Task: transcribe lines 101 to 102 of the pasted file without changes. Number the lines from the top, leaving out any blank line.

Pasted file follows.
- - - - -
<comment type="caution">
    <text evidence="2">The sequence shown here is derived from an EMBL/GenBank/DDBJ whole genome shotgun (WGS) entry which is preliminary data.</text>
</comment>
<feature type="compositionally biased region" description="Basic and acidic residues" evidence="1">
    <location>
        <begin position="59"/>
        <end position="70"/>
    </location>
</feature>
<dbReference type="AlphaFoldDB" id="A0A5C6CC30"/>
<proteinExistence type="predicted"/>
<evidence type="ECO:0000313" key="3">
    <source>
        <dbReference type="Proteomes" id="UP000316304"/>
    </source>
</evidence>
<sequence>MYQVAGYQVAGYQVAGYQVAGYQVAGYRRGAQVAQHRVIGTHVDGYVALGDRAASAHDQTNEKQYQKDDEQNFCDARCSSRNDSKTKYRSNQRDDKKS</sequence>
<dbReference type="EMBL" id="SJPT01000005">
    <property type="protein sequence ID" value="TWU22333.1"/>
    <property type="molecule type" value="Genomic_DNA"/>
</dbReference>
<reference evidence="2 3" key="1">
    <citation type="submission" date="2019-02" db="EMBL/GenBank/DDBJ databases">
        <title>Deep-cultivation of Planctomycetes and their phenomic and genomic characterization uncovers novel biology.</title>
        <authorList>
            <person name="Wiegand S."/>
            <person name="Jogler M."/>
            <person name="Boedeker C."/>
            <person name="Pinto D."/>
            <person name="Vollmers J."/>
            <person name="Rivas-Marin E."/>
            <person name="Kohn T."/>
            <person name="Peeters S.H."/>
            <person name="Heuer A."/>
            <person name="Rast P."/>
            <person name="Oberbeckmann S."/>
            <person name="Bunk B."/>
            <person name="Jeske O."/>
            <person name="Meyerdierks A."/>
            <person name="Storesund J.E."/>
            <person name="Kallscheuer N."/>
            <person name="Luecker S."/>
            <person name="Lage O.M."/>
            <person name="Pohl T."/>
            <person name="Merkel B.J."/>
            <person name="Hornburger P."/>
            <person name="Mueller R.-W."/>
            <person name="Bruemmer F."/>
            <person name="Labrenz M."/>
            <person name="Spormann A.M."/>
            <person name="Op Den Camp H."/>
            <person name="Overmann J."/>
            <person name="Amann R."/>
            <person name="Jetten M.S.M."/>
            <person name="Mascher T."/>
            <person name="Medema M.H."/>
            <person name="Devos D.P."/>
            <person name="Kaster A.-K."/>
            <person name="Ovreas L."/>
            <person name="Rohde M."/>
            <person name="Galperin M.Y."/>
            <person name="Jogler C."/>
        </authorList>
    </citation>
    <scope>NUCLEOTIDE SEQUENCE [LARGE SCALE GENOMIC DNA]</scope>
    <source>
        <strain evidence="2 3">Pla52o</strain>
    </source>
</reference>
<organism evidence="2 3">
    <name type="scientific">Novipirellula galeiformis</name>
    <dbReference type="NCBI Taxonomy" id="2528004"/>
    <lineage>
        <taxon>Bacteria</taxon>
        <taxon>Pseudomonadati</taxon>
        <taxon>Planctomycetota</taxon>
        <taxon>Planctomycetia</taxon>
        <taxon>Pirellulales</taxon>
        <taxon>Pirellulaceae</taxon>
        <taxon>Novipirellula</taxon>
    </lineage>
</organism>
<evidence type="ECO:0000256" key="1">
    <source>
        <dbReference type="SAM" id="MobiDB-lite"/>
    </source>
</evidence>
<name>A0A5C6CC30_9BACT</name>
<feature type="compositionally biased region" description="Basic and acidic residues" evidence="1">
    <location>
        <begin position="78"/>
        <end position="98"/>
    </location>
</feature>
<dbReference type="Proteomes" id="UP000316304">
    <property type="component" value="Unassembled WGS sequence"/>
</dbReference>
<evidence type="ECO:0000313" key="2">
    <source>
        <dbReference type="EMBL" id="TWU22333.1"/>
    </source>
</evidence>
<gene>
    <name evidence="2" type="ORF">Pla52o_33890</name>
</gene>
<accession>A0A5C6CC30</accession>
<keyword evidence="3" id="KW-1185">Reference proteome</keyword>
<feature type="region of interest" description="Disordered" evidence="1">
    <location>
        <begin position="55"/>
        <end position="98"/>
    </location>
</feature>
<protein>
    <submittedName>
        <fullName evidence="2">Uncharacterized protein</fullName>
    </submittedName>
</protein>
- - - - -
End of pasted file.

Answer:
    </source>
</evidence>